Financial planner Dave Ray acknowledges that we all do ‘stupid shit’ with money. He shares his own list and wonders what you’d put on yours…
We all do dumb stuff with our money. Even when we understand the mistakes we should avoid, we still make them.
This list is compiled not just from what I see, but mostly from what I’ve done! The harshest lesson is to make your own mistakes, but it will save you some dollars if you can learn from others.
Here’s my list and what you can learn from it. What would you put on your list?
Budgeting stupid shit
Trying to save whatever is left after all your expenses instead of saving first
Pay your savings first! You’re human so chances are you’ll spend whatever you make. Flip it around and tuck your savings away first. Then whatever you have left in the kitty is what you have to live off.
More on this strategy here: The simplest way to stick to a budget for people who hate budgets
Having no idea how much you are spending and where it goes
Remember that old saying “take care of the pennies and the pounds will take care of themselves”? It might be dollars and cents these days, but it’s all still true. You can fritter away mega-bucks by spending tiny amounts consistently. Don’t do that. Use an app to track what you’re spending your money on and reduce it as often as you can.
A pack a day at $30 is $10,950 a year. Enough said.
Just don’t. There’s nothing ‘entertaining’ about throwing your money in the bin.
Not paying off your credit card every month
Unless of course you like paying 17% interest to the bank for no good reason whatsoever. You can avoid this one by:
- only using a credit card if you know for a fact that you can pay it off in full at the end of the month
- not using a credit card. Go ahead, cut it up.
Buying shit you don’t need
Especially when it’s on sale so you can “save” money. Spoiler alert: you’re not saving anything.
You can stop buying shit you don’t need by:
- abiding by a set timeframe to make any purchasing decisions (eg. 48 hours)
- setting a cap on unplanned purchases (eg. $50)
- knowing exactly what you need so you reduce the allure of wants
More on this: 3 simple tips to stop overspending
Doing dumb stuff via the sharemarket
Buying a stock after you read about in a “Best Stocks to Own This Year” article
Guilty! The fact is, investing well takes a lot more know-how than reading about which stocks are hot and rushing to buy them. Actually, that’s exactly what you shouldn’t do.
Buying a stock because your mate knows a guy who knows a guy on the board and they are about to…
That’s hearsay at best and insider trading at worst. Spoiler alert: getting a ‘hot tip’ from some random source very rarely ends up with you buying into the next Atlassian.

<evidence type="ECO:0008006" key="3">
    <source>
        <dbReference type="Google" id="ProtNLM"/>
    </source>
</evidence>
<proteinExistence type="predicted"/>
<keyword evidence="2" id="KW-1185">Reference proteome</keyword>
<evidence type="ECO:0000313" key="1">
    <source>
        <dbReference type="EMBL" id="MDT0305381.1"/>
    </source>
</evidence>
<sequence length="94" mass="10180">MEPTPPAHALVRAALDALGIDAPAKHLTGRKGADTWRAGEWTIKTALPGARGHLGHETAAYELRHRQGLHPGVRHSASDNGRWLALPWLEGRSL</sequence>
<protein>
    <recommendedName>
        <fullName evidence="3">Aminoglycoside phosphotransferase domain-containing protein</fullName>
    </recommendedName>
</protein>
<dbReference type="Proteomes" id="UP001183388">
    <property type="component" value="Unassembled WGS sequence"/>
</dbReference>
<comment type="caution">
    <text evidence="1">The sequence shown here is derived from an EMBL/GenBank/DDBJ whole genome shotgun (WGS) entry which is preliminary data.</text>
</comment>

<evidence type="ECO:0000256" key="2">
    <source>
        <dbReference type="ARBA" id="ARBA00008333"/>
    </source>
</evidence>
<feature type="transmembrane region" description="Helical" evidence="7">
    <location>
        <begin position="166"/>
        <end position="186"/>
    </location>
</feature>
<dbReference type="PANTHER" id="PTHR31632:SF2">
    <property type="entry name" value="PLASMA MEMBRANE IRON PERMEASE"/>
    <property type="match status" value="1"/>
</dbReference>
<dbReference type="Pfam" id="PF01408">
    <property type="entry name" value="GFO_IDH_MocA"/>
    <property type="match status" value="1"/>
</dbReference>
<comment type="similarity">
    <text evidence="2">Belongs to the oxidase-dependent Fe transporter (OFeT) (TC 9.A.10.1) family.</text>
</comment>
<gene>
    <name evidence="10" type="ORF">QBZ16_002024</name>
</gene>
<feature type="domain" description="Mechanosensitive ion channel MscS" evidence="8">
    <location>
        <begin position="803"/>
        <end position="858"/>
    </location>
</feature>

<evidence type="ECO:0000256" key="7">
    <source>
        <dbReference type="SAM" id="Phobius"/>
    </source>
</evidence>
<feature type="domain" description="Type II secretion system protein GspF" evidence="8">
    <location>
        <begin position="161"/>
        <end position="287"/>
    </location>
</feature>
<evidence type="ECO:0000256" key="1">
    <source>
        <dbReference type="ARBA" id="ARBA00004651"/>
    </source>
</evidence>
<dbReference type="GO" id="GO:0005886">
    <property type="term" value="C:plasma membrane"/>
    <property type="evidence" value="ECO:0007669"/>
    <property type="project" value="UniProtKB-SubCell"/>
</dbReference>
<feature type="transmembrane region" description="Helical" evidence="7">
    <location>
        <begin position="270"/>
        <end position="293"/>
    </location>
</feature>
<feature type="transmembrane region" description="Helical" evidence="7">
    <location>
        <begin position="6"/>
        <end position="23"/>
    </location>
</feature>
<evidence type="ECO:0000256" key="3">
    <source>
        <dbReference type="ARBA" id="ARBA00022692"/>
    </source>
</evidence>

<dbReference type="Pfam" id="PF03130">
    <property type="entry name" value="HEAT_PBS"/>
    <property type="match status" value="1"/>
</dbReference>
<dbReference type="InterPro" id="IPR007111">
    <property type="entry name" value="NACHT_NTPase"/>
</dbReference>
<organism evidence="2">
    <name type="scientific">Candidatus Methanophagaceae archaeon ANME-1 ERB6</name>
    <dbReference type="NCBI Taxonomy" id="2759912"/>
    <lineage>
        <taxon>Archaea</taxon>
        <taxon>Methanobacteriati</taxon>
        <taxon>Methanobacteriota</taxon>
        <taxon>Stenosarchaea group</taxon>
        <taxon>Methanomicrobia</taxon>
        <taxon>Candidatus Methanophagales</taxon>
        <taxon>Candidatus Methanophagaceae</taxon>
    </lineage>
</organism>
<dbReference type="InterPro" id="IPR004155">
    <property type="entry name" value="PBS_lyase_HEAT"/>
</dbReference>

Watching a 24-hour business channel to form you view of where markets are headed
In a word: bias. Always be wary of getting your sharemarket advice from one source only.
Thinking anyone knows where markets are headed
Nobody knows. Not even Warren Buffet.
General stupid shit with money
Investing your retirement account in mostly cash/safe assets in your 20s or 30s
You’re young, you’ve got time on your side, so it’s okay to play it less safe.
Not taking advantage of the tax concessions available to you
Why pay a cent more to tax than you have to? There are plenty of ways to legally reduce your tax bill, so find out exactly what they are and start putting money back into your own pocket. Start with:
- Salary sacrificing
- Claiming work-from-home costs
- Using super to reduce your tax rate
- Investing wisely
- Claiming all work-related expenses
Being up to your eyeballs in debt because everyone says you “have to get into the property market”
Bottom line: don’t take on debt you can’t afford, no matter the reason. Anyway, it often makes far greater financial sense to keep renting rather than buying. So, if you can’t afford to buy, rent and invest your money elsewhere.
Using the maximum a bank will lend you as a guide to how much you should borrow
Just remember, the bank isn’t the one that has to pay back the loan. You do, and preferably as quickly as possible.
Stay in control and borrow the maximum you can afford to pay back, not the maximum they’ll let you borrow. That might mean making some sacrifices on the type of property you buy, but you can always trade up later when you’re in a better financial position. Think long term.
Thinking more money will bring/buy you happiness
More money doesn’t bring you anything except more money. Knowing what to do with the money you have now is what it’s all about. It won’t buy you happiness, exactly, but being in control of your money sure does bring you peace of mind. And without that, nothing else will make you happy either.
Go on, make your own list of all the stupid shit you’ve done with money. It’s an eye-opener, but you can’t change what you don’t acknowledge. Write it down, then figure out what you can do to stop it.
This is an edited version of an article that originally appeared on Do Well + Good and is republished here with permission. This article contains general information only. This should not be relied on as independent finance or tax advice. If you are after specific professional advice, speak to your registered tax agent/financial advisor or reach out to Dave at Federation Financial Services.